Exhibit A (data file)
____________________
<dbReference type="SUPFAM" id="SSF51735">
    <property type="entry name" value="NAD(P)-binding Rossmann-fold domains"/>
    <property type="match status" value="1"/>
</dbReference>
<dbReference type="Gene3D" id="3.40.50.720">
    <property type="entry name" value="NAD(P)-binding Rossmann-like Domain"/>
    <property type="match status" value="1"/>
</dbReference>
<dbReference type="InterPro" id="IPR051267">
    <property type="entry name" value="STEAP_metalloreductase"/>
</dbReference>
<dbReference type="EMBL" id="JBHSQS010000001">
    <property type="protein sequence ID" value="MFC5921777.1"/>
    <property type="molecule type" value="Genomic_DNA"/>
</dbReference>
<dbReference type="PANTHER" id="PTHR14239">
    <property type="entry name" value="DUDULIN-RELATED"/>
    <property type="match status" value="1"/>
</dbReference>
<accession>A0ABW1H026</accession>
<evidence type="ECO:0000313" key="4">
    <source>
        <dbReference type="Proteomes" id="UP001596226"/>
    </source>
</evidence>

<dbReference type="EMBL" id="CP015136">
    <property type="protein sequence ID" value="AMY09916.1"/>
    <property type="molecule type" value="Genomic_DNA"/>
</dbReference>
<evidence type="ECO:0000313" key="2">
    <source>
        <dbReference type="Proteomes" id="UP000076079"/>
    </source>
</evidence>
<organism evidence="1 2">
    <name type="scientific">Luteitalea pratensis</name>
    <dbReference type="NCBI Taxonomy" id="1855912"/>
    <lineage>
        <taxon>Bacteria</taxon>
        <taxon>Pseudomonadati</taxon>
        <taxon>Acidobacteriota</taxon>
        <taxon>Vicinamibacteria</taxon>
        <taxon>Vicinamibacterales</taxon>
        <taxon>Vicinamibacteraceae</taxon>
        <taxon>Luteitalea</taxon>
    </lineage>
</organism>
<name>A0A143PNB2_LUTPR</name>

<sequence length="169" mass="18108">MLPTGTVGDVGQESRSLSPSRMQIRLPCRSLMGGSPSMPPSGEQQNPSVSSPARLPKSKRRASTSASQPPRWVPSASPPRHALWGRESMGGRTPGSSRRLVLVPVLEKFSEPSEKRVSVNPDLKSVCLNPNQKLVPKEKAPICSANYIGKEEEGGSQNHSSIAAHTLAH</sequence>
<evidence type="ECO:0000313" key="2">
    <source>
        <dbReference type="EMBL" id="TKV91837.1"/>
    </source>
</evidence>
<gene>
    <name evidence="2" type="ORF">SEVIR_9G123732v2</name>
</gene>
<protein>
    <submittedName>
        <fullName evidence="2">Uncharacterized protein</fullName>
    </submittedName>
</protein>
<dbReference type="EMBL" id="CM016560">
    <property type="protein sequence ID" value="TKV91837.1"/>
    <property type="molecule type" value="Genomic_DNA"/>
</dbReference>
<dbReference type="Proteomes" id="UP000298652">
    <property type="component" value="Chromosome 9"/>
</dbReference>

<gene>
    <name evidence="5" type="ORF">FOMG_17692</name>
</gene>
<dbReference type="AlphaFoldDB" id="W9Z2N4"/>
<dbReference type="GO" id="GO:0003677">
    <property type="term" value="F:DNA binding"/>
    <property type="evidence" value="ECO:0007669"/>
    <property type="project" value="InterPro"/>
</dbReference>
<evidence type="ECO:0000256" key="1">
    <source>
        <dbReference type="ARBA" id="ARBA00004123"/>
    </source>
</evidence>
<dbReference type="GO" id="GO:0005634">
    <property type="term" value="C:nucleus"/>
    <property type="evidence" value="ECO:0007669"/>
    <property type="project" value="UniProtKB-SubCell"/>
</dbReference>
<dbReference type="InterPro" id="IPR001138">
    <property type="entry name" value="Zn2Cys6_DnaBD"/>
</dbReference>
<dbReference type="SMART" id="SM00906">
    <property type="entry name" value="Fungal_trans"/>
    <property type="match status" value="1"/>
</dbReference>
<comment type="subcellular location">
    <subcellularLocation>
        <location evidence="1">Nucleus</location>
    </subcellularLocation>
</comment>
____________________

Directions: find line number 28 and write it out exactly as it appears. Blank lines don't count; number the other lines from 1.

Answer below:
    <property type="molecule type" value="Genomic_DNA"/>